Today, Wednesday, September 20, 2017

How Cyclists Can Gain Greater Strength and Endurance




A well known fact about cycling is that it helps develop the lower body muscles and, when practiced regularly, it helps the cyclist gain strength and endurance. A lesser-known fact is that cyclists must train not only the lower body but also the upper body through strength training.  The reasons to practice strength training as a cyclist are many.  Some of these are:

             -A strong torso provides the rigidity to deliver maximum power when
             pedaling.

            -Falls are part of the sport, and a strong upper body helps the cyclist 
             prevent injuries.

            -While in a sprint or a technical track, the upper body muscles assist    
              the cyclist in leveraging the bike which increases pedaling power.

Training the lower body also has the following benefits for cyclists:

             -Building muscle strength in the quads in legs may allow the cyclist to ride instead of walking a hill.

            -May prevent fatigue both during hills and descents.

 

Strength Training for Cyclists 

Strength training may be beneficial for cyclists with a low-mileage routine, helping them develop more strength and endurance by adding workout time. Experienced cyclists with high-mileage routines may find themselves fatigued or burned out after incorporating strength training. It is important to find a balance between strength training and the regular cycling routing to obtain real benefits.

 

When most people think about strength training, very often they have the idea of a body builder. There are other kinds of strength training that don't necessarily build bulk but do increase strength and endurance.

 

Most body builders are concerned with building mass or volume, without worrying about strength. In the case of cyclists, this size and weight is of no advantage to them when on the bike—this is the reason why they concentrate in achieving strength over mass.

 

The strength training for cyclists can be divided into three categories:

 

Endurance Training

The best way to achieve endurance is to ride for long periods of time while maintaining a steady pace. Interval training may be beneficial as well; this refers to incorporate higher speeds in the middle of a workout, closer to a race speed, and then allowing time to recuperate. Riding in terrain that provides flats and hills is ideal for endurance. Cyclists can also work on endurance off the bike, by running in intervals. This workout helps in augmenting the anaerobic capacity and leg muscle endurance.

 

 

Strength Training 

Strength is the ability to apply force against an object. The best way cyclists can achieve this is to increase the muscle fibers within a muscle, making the muscle more efficient and helping it work together with other muscle groups. Some of the exercises cyclist can do are squats, pull-ups or dead lifts.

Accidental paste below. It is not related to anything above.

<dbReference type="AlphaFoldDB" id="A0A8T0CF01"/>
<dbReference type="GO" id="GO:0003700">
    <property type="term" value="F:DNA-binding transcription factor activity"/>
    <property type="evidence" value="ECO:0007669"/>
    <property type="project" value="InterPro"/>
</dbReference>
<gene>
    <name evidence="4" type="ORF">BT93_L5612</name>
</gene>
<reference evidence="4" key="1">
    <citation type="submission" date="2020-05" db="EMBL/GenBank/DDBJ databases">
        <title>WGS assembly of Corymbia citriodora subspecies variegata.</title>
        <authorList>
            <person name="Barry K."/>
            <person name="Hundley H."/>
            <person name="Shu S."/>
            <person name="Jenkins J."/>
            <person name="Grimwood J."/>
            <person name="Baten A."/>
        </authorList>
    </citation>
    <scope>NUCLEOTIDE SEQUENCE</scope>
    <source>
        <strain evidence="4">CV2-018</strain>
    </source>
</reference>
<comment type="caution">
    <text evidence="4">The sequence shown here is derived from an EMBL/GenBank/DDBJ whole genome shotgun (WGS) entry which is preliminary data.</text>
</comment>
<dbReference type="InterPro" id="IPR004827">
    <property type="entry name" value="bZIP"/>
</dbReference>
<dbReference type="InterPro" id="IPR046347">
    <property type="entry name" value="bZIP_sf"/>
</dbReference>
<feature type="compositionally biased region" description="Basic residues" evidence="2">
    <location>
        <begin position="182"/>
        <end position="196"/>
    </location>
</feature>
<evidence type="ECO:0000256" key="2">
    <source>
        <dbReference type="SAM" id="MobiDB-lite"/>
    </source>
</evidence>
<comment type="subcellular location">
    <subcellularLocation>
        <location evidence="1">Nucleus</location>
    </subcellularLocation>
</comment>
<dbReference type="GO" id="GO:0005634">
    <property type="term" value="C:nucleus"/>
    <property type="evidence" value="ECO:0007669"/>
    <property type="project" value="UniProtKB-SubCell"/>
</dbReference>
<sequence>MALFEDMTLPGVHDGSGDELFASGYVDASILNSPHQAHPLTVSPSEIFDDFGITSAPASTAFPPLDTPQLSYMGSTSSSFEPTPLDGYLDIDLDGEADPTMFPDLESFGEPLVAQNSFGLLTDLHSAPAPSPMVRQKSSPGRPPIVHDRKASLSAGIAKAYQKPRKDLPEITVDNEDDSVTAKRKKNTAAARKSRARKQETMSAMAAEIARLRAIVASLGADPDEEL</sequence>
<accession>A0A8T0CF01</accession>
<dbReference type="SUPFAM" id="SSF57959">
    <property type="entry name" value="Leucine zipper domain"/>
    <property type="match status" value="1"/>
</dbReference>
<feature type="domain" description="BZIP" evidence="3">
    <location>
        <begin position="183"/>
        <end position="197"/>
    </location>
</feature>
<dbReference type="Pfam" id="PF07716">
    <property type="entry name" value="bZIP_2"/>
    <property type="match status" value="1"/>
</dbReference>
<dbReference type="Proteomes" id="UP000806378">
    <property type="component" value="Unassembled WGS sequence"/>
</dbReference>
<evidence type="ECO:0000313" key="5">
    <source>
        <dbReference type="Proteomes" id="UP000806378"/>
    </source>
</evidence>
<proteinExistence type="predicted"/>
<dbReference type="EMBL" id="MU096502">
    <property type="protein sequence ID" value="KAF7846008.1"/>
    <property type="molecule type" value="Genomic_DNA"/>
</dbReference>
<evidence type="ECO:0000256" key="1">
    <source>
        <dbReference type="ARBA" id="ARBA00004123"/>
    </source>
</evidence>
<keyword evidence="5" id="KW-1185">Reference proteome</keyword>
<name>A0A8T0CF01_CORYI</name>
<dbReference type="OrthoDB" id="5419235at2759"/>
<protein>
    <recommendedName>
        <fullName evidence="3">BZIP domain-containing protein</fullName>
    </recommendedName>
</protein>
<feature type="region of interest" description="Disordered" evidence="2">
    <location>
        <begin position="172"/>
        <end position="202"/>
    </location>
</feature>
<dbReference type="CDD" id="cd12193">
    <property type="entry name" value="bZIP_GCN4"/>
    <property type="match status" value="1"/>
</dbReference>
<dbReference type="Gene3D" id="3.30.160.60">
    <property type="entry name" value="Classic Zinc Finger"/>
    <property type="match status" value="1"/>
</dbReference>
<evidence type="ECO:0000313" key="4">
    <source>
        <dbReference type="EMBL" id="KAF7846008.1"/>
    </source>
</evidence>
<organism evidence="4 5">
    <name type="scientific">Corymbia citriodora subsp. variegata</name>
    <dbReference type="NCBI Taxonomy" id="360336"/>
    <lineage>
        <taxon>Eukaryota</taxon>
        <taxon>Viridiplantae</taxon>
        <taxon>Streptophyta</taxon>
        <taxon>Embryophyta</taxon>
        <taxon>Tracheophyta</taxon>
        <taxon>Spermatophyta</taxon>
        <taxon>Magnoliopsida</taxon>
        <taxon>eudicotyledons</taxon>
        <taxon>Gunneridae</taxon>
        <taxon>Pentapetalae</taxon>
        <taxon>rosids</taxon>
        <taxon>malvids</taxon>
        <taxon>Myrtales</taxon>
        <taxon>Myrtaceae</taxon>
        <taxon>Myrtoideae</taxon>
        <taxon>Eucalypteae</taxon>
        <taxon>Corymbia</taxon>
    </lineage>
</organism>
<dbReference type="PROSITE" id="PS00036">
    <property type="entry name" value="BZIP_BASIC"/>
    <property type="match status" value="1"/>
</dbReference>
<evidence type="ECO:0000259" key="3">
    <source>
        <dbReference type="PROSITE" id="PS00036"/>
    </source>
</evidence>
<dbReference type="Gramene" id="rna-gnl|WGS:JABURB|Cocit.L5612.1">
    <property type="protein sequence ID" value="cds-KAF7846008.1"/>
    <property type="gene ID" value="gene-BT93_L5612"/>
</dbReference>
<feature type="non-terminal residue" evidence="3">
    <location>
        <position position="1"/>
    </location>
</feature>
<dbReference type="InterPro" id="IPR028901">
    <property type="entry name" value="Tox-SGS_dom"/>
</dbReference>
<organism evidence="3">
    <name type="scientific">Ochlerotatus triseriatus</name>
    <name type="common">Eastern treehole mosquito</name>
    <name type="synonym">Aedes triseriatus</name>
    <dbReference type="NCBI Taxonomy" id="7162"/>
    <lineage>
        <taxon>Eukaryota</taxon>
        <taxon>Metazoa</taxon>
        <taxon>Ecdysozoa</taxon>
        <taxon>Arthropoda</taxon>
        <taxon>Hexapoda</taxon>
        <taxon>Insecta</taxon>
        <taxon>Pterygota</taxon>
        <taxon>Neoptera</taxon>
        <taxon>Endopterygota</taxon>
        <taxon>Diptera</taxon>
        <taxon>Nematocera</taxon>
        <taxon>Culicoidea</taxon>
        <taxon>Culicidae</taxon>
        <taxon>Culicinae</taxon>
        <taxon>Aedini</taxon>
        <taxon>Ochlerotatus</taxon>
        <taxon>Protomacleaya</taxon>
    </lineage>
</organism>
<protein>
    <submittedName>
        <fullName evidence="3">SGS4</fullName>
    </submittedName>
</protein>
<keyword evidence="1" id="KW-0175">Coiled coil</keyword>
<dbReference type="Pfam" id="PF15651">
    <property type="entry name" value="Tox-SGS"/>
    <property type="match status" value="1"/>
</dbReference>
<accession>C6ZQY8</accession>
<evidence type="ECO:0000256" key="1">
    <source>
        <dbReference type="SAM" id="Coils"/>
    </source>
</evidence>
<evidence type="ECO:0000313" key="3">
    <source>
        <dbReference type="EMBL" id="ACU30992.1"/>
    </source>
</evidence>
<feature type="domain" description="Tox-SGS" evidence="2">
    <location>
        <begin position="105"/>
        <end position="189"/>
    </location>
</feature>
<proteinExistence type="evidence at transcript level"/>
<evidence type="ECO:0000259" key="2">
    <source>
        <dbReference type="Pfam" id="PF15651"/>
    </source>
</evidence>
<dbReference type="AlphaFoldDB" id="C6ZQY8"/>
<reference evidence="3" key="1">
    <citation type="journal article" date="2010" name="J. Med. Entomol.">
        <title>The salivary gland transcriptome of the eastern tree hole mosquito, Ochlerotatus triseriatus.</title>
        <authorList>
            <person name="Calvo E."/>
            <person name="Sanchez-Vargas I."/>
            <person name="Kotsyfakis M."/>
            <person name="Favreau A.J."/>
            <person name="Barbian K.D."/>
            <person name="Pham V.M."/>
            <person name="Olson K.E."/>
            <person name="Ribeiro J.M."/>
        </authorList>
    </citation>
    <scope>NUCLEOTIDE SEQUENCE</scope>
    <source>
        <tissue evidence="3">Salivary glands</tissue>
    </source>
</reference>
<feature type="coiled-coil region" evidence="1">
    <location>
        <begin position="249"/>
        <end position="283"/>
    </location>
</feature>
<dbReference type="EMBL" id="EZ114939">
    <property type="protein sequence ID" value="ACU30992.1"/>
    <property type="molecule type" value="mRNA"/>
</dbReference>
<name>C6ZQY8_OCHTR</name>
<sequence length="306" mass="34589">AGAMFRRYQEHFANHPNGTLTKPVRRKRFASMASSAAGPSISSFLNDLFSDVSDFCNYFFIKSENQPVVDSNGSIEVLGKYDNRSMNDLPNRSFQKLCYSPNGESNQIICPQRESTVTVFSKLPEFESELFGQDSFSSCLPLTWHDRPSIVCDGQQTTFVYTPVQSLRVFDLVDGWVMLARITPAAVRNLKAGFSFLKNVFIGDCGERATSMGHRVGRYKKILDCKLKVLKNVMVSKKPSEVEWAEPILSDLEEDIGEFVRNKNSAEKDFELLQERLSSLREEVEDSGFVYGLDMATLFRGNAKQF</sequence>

The key to strength training is to lift maximum weight (gradually) with very few repetitions. With this kind of workout, you increase strength but do not increase volume. The positive effects of strength training for cyclists is more efficient quadriceps muscles, which help them maintain consistent pedaling. The muscle works more efficiently at the beginning of the ride, without having to invest all the energy, which will be applied as the muscle starts to feel fatigued.

  

Power 

One of the kinds of power training is core training. There are many core exercises that focus in stabilizing joints—these have fairly low force production and can be practiced for long periods of time.  Core exercises are usually practiced utilizing your own weight or a medicine ball. An example of a core exercise is Side Bridge. This exercise is particularly beneficial for cyclists as some experience back pain after riding for more that two or three hours.

 

These three types of training don’t necessarily require making use of machines to achieve results. It is important to train muscles in a way that they work with other muscle groups.  Often, when training with a machine, only one muscle group is being trained.

 

Strength training exercises using free weights help train multiple muscles and condition cyclists to stabilize joints. By stabilizing joints, the cyclist becomes more aware of the movement and where the energy is being applied.

 

Nutrition and Supplementation 

Carbohydrates are a key component for a cyclist to obtain strength and endurance. Carbohydrates are the primary source of energy and a pre-ride meal of a carbohydrate rich food such as oatmeal four hours prior to your ride provides an ongoing supply of glucose.

 

Protein, while not a good energy source, is indispensable to the repair of muscle injuries and other trauma caused by exercise. Cyclists usually will not have to supplement with protein if the diet replaces the total calories used each day.

 

Strength training for cyclist or any other athlete looking to gain greater strength and endurance is not only composed of strenuous exercise routines or weight lifting, it requires a comprehensive study of the person’s capacities and diet.




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